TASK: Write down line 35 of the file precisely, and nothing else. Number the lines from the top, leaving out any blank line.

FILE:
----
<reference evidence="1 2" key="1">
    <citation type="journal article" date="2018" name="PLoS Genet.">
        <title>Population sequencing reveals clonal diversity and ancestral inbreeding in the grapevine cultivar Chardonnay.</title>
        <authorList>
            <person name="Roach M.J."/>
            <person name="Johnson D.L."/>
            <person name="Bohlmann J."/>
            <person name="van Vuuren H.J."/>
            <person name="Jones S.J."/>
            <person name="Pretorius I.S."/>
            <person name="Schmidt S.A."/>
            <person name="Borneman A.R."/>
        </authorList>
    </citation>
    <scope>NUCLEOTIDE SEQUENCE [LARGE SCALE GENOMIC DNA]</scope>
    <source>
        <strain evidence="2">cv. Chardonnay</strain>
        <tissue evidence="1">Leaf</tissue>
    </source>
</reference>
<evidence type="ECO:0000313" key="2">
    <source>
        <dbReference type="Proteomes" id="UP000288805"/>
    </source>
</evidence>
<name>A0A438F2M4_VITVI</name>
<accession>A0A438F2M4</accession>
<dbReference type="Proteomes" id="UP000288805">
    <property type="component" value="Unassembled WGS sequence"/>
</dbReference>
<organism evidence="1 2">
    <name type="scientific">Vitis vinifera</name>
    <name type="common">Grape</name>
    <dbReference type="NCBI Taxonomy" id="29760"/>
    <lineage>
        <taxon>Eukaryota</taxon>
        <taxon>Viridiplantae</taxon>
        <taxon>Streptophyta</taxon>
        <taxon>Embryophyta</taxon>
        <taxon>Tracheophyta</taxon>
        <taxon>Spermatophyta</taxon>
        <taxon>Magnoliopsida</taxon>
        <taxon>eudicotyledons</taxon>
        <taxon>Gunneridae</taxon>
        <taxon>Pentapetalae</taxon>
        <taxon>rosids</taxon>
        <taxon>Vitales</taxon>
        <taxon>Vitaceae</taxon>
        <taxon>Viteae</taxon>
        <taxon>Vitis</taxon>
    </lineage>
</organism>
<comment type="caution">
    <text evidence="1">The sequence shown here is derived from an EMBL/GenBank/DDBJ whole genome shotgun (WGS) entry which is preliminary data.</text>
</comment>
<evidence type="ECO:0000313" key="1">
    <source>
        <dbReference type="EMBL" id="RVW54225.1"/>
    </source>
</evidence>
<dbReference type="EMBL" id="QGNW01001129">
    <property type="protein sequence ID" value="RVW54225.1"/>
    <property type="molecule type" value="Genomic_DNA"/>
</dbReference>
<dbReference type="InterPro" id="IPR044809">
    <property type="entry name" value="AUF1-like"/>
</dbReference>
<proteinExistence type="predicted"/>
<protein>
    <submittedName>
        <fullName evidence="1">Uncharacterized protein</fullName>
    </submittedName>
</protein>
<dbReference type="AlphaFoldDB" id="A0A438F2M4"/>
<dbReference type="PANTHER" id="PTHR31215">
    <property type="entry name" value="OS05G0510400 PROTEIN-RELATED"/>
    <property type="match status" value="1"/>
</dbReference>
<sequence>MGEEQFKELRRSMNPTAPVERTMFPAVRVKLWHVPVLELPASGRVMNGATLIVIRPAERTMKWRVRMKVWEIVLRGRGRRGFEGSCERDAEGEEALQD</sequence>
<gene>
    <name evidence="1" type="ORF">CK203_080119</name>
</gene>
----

    <lineage>